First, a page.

On becomingminimalist.com, Joshua Becker draws our attention to the "capsule wardrobe movement" which has been touted by some high-profile celebrities. The power and influence of the fashion industry is staggering and has shaped how we think about clothing. Advertising makes wearing the latest brand into a competition and those who cannot avoid to pay the high prices are forced to drop out.

The capsule wardrobe movement involves wearing the same outfit every day. Simplifying this dimension of your life can be an interesting spiritual experiment where the philosophy of less-is-more definitely applies.

Becker has come up with eight reasons to wear the same thing every day. Among them are:

  • Less time wasted. The author experimented by trying to wear only 33 articles of clothing for a period of 3 months and found that the greatest benefit of limiting his wardrobe was the gift of time.
  • Less wasted energy. Becker notes that "not only do large wardrobes require more decision-making, they also require more maintenance, more organization, and more shuffling around."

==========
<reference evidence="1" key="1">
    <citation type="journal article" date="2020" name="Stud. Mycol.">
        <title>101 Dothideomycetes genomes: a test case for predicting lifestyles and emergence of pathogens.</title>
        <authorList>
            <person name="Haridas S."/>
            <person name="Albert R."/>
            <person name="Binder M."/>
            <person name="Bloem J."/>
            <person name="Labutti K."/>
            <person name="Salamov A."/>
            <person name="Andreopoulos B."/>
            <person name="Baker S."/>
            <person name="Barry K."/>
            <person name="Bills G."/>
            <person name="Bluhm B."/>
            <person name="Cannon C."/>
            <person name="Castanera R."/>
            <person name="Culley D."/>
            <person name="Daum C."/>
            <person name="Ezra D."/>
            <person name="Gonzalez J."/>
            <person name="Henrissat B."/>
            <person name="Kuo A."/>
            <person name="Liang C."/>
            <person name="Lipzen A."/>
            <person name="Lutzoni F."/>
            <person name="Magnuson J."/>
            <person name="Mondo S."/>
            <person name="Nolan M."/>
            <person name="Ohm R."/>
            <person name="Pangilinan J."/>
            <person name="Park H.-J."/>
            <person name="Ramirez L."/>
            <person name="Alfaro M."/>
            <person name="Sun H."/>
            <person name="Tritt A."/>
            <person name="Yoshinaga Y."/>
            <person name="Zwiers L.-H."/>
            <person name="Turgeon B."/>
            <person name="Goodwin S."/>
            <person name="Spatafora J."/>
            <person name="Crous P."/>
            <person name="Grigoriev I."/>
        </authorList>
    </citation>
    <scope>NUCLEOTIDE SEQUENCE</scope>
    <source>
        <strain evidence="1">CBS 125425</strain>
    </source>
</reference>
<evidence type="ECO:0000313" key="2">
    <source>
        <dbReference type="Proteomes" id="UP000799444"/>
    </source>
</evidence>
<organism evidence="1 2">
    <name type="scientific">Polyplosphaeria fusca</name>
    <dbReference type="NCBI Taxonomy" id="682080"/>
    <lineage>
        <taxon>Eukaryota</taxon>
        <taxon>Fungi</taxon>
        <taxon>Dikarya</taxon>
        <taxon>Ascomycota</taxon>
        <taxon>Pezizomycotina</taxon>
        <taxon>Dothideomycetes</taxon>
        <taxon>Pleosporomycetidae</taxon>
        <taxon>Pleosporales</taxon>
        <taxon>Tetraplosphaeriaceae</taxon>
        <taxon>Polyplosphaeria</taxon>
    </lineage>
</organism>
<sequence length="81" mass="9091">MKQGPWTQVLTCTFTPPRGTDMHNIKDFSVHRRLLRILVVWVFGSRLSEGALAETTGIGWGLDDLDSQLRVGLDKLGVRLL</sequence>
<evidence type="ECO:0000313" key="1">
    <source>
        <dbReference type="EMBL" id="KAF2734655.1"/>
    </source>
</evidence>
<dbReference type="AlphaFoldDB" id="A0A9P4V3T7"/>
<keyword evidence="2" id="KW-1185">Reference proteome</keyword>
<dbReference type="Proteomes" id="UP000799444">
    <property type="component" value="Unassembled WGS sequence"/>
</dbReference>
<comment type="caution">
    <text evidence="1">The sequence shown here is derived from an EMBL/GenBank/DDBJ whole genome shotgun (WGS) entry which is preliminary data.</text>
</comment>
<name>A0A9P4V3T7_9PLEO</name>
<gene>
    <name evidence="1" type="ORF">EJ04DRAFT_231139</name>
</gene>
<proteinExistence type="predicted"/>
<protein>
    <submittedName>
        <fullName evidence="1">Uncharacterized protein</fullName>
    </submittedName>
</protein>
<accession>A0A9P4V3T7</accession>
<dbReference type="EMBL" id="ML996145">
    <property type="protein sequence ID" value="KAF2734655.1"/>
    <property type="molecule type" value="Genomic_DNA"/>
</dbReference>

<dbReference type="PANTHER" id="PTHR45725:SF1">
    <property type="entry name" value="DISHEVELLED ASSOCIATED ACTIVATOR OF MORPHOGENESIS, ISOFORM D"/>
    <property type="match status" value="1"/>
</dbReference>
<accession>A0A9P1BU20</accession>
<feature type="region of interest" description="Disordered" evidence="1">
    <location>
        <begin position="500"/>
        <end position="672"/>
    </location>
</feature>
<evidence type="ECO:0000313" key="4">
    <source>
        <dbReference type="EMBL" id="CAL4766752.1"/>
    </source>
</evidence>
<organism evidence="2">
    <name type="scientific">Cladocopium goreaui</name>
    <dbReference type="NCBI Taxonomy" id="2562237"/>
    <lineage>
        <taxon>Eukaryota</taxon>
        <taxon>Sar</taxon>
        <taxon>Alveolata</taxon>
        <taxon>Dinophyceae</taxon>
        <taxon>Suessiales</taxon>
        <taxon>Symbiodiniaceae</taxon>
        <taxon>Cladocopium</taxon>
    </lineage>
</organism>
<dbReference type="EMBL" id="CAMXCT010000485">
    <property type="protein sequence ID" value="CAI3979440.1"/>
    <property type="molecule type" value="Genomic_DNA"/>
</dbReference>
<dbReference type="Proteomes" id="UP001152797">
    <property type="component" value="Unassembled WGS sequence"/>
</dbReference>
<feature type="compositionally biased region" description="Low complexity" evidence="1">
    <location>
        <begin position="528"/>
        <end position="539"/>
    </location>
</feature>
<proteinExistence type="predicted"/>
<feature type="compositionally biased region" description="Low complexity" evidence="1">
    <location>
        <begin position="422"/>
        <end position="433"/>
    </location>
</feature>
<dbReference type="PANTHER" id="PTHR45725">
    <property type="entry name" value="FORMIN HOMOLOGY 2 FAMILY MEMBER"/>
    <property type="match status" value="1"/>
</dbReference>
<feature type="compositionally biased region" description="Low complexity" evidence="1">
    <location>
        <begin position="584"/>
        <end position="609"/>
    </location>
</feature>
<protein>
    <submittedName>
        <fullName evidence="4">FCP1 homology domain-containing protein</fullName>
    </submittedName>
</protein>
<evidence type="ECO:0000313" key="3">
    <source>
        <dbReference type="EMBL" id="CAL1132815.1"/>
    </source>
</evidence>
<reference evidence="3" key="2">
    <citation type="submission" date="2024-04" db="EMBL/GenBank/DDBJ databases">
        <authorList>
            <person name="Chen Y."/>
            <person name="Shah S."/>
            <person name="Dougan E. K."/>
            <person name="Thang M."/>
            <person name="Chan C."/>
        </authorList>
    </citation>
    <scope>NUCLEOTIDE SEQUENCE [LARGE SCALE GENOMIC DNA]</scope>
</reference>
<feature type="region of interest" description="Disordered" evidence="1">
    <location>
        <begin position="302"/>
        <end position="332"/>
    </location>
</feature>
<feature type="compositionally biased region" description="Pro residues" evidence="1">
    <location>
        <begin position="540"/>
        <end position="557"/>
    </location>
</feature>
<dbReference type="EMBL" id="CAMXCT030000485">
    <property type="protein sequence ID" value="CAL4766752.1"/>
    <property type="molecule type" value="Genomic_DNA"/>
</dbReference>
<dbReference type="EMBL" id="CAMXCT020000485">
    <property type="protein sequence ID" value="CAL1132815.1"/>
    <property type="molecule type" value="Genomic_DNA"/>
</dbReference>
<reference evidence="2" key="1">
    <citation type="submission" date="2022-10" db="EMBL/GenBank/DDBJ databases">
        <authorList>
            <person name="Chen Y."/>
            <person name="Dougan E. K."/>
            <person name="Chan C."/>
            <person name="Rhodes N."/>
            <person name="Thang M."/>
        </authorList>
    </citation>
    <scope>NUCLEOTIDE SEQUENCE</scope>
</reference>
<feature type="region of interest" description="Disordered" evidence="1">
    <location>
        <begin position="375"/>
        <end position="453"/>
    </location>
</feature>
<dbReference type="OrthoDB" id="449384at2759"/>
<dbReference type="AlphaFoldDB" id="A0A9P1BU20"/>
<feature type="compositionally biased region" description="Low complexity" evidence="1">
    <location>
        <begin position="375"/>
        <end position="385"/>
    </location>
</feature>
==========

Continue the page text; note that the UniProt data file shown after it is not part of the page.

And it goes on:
• Less expense. Our closets are overflowing with clothes we do not wear, and the average American family spends $1700 on clothes annually. There are many more spiritual ways to use this money.

We were both impressed with this capsule wardrobe movement and realized we are part of it. We have just a few outfits since we live and work in the same place.

One of the reasons to embrace this movement that the article didn't mention is that you can actually develop a close relationship to clothes you wear often over a period of months and even years. When it is time for them to leave, a fitting ritual of thanks can be created.

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